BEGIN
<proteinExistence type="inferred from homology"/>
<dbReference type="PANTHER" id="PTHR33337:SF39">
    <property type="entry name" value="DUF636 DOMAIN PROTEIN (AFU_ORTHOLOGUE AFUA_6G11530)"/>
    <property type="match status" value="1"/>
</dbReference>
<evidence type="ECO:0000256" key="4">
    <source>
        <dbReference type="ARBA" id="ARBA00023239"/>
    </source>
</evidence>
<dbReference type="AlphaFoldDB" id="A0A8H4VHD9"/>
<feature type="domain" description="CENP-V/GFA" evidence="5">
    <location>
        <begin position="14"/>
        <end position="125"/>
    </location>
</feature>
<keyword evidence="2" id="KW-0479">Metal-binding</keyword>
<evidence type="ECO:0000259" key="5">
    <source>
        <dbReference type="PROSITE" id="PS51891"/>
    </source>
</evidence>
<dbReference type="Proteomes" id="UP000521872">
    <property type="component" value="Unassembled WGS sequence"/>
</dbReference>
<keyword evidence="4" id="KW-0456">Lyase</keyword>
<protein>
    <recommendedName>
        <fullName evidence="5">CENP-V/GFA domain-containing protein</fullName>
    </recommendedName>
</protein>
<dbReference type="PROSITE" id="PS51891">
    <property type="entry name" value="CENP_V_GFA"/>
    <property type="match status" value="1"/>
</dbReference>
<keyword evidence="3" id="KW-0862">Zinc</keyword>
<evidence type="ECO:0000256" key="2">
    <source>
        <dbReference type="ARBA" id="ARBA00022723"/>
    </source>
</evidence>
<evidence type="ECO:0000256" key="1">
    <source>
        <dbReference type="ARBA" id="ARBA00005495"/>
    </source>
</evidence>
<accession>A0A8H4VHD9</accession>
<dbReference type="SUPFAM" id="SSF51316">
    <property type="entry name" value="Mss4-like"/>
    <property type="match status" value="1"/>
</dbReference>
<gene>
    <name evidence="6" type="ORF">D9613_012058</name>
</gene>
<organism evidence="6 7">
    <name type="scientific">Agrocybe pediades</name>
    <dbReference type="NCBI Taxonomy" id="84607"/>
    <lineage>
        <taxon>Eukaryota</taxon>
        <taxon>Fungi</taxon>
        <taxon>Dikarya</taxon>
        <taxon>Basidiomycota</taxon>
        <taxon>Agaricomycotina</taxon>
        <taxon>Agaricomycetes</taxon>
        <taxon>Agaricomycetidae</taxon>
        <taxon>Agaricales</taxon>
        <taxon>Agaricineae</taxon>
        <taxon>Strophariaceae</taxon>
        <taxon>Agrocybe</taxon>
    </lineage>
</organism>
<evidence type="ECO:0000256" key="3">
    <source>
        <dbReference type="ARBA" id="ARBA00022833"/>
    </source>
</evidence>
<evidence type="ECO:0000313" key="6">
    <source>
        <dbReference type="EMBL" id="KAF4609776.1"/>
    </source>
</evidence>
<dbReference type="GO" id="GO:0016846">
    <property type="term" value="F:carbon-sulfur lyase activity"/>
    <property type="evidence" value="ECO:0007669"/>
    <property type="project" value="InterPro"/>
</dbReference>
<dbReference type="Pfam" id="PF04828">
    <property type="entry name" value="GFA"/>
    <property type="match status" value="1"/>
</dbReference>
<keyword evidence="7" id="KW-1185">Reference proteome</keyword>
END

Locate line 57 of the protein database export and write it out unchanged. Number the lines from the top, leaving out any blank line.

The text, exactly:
    <name type="scientific">Agrocybe pediades</name>